Last updateWed, 18 Oct 2017 10am

Saying goodbye to Measure M: Editorial

Back in November, El Camino Hospital District residents voted in favor of Measure M, a proposal to cap the salaries of the hospital’s top executives. Under Measure M, CEO Tomi Ryba would be limited to earning no more than twice the salary of the California governor (currently $330,000). Ryba makes more than twice that at $695,000 annually.

Implementation of that vote of the people will likely never come to pass. The reason? Money – or lack thereof.

Hospital officials, faced with what they saw as the prospect of a decline in quality of leadership because of the salary cap, filed suit against the filers of Measure M – hospital workers Kary Lynch and Laura Huston. Both are members of Service Employees International Union. Hospital officials cannot sue the union because it did not sponsor the measure – Lynch and Huston did.

The hospital claims that Measure M is unconstitutional. As part of the lawsuit, the court sent a letter to the defendants asking for a response within a 30-day period. Because the backers (the union itself is not getting involved) don’t have the financial resources to offer a response, the judge can simply invalidate Measure M after the 30 days. That time is up, and all that’s left is an official ruling from the court. What started as a furious campaign with thousands of signatures collected and lots of knocking on doors has ended without even a whimper.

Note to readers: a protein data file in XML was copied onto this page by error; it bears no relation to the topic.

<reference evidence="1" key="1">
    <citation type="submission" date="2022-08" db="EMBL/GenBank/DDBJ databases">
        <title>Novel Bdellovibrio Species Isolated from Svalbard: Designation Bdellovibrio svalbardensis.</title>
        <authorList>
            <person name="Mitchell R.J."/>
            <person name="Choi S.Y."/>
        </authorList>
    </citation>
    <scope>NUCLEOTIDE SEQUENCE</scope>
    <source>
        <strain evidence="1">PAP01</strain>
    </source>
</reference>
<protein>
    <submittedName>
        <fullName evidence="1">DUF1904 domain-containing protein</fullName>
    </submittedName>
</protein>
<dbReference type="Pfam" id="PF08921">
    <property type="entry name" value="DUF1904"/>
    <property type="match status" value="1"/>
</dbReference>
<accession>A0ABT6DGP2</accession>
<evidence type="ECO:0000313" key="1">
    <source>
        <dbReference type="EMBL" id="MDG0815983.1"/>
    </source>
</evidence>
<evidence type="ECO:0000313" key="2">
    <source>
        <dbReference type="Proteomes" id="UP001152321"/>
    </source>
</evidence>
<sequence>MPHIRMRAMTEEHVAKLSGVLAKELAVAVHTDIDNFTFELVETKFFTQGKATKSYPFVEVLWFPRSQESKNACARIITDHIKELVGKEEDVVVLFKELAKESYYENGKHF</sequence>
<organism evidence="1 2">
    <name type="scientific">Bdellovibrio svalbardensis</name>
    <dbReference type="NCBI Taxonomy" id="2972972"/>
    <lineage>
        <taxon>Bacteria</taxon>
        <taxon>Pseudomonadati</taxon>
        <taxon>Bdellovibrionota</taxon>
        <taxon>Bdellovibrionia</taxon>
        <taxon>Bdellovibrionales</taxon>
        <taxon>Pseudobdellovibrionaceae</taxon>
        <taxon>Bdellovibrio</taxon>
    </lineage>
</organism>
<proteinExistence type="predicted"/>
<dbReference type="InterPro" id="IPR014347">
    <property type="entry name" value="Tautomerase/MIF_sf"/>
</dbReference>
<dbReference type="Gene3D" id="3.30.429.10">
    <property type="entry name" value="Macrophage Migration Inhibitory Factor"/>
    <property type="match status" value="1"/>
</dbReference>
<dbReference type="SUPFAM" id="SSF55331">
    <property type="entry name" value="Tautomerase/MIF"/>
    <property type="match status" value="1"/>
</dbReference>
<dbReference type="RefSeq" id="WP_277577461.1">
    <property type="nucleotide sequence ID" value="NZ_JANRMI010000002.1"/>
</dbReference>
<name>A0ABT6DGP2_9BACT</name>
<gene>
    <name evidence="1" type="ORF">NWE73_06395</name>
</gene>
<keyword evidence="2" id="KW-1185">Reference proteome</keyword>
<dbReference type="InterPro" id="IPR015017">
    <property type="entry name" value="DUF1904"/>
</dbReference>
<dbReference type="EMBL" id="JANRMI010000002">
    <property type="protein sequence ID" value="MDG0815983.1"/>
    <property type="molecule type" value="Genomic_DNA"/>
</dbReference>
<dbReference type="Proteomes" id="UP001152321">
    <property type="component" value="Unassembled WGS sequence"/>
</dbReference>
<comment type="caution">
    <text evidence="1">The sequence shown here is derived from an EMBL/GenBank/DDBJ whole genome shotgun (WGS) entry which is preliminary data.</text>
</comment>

We have mixed feelings on this. On one hand, the will of the voters has been thwarted because one party can afford legal representation and the other cannot. On the other hand, voters were misled by a campaign of misinformation that was fueled by union members unhappy with their negotiations for a new contract.

We stand by our endorsement to vote no on Measure M. The public was told taxpayer money was footing the bill for Ryba’s salary and others, when, in fact, all personnel funding comes out of the hospital’s operating budget. The board determines those salaries based on comparison with other hospitals in similar socioeconomic areas and of similar sizes. The board aims for the middle of the salary range, neither the high end nor low end. So, yes, Ryba could potentially make more under market demands.

The good news is that the hospital can now move forward, without distractions, doing what it does best: providing quality health care for its patients.

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The Town Crier welcomes letters to the editor on current events pertinent to Los Altos, Los Altos Hills and Mountain View. Write to us at 138 Main St., Los Altos 94022, Attn: Editor, or email editor Bruce Barton at bruceb@latc.com. Because editorial space is limited, please confine letters to no more than 200 words. Include a phone number for verification purposes. Anonymous letters will not be printed.

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